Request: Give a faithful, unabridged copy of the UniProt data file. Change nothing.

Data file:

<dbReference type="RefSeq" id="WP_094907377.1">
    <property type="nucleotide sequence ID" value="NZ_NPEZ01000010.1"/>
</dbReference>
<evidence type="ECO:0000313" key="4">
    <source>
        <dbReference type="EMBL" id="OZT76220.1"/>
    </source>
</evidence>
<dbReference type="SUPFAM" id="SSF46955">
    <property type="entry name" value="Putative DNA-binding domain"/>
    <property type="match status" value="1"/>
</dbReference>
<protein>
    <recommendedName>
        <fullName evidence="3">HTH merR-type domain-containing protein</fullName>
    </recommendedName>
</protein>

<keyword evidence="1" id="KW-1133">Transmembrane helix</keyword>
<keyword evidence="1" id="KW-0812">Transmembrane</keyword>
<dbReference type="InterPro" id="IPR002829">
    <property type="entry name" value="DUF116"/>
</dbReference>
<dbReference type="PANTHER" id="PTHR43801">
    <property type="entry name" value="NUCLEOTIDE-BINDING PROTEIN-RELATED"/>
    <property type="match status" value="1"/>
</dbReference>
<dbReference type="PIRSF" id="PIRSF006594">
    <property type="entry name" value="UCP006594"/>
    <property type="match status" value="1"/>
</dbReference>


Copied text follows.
<dbReference type="RefSeq" id="WP_094907377.1">
    <property type="nucleotide sequence ID" value="NZ_NPEZ01000010.1"/>
</dbReference>
<evidence type="ECO:0000313" key="4">
    <source>
        <dbReference type="EMBL" id="OZT76220.1"/>
    </source>
</evidence>
<dbReference type="SUPFAM" id="SSF46955">
    <property type="entry name" value="Putative DNA-binding domain"/>
    <property type="match status" value="1"/>
</dbReference>
<protein>
    <recommendedName>
        <fullName evidence="3">HTH merR-type domain-containing protein</fullName>
    </recommendedName>
</protein>

<keyword evidence="1" id="KW-1133">Transmembrane helix</keyword>
<keyword evidence="1" id="KW-0812">Transmembrane</keyword>
<dbReference type="InterPro" id="IPR002829">
    <property type="entry name" value="DUF116"/>
</dbReference>
<dbReference type="PANTHER" id="PTHR43801">
    <property type="entry name" value="NUCLEOTIDE-BINDING PROTEIN-RELATED"/>
    <property type="match status" value="1"/>
</dbReference>
<dbReference type="PIRSF" id="PIRSF006594">
    <property type="entry name" value="UCP006594"/>
    <property type="match status" value="1"/>
</dbReference>